On Forgiveness

CC image courtesy of Flickr, Tony Webster.

HA note: The following is reprinted with permission from Darcy’s blog Darcy’s Heart-Stirrings. It was originally published on May 22, 2015.

Forgiveness.

I’m having a difficult time with this concept. I know in my world, it meant “you nicely forget everything bad that was done to you and never bring it up again or treat the other person different because, they’re forgiven. As far as the east is from the west.” It was like the magic eraser of all wrong-doing. And you didn’t have a choice in the matter. If you didn’t forgive someone, God wouldn’t forgive you. You’d allow a “root of bitterness” to spring up in your heart, “give the Devil a foothold” and suddenly Satan had a stronghold in your soul from which he could reign terror over your life. Didn’t matter what the offense was, they were all equal in the sight of God and all needed to be forgiven and you certainly aren’t perfect so who are you to withhold forgiveness and cast stones. That one time I lied pretty much negated any right I had to be angry at my sister for stealing from me or angry at my mom for manipulating me. Being angry at someone who sinned against you wasn’t allowed because that meant you hadn’t truly forgiven them. Remembering what they’d done and avoiding them or treating them differently because of it wasn’t true forgiveness either.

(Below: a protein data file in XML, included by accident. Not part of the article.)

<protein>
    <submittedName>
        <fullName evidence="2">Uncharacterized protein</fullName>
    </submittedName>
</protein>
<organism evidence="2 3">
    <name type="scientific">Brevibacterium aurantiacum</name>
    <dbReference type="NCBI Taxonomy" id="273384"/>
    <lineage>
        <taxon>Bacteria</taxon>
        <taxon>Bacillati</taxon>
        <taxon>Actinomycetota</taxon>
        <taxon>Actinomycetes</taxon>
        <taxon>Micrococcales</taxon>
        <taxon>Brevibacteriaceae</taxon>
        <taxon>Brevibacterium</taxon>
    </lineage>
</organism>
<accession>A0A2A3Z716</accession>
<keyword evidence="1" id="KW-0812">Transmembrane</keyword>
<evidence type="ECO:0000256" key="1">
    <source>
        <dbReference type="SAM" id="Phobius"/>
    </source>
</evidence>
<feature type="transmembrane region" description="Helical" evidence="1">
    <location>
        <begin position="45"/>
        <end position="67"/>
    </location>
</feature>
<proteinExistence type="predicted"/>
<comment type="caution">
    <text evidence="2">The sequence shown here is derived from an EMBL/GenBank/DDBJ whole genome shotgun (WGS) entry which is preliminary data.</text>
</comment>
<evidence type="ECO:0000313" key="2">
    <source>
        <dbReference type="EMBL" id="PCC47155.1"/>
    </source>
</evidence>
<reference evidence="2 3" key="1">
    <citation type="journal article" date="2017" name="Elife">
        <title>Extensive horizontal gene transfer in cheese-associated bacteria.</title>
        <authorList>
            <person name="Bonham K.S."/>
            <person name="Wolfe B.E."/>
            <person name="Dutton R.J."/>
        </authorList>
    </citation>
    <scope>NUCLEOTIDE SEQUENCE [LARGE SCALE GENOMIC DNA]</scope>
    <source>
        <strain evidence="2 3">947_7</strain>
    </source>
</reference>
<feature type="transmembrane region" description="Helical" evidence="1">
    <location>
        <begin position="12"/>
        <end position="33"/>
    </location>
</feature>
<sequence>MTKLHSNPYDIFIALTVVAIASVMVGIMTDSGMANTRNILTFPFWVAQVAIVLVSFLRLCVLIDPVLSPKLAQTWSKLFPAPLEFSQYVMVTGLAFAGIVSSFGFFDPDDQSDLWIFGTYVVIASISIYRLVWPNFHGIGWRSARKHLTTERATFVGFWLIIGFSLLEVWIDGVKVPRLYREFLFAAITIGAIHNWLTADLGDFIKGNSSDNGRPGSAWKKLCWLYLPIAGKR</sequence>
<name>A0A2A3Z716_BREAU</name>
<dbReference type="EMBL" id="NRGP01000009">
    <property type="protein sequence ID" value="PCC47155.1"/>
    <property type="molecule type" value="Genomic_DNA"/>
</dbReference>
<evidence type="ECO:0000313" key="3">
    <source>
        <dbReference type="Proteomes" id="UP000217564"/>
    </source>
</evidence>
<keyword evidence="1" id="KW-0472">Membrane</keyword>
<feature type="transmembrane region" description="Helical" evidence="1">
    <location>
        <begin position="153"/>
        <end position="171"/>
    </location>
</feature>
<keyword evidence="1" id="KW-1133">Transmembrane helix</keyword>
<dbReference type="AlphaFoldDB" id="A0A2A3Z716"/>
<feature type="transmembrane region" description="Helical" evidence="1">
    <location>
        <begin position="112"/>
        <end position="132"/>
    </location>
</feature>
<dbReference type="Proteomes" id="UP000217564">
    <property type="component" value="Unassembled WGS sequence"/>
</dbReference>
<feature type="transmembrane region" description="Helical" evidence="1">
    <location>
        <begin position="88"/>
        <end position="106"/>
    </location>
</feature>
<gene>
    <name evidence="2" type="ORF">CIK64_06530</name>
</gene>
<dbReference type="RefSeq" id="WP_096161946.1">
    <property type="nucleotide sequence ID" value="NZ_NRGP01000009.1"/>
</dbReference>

No matter how much I try, I cannot help but see the concept of forgiveness as a means by which you enable people to hurt you. A means that abusers and toxic people use to control you and be sure you never talk about what they did to you. All wrapped up in a neat package with the label of “For The Bible Tells Me So”.

Since becoming an adult, I have only seen forgiveness used to hide serious evil against other human beings. Abuse of every kind is covered up by the world “you must forgive them”. And victims are silenced and suffer alone, feeling like they are the ones who failed when they cannot help but be angry or sad at how someone has treated them. They are not allowed to be angry at someone who abused them because “no one is perfect”.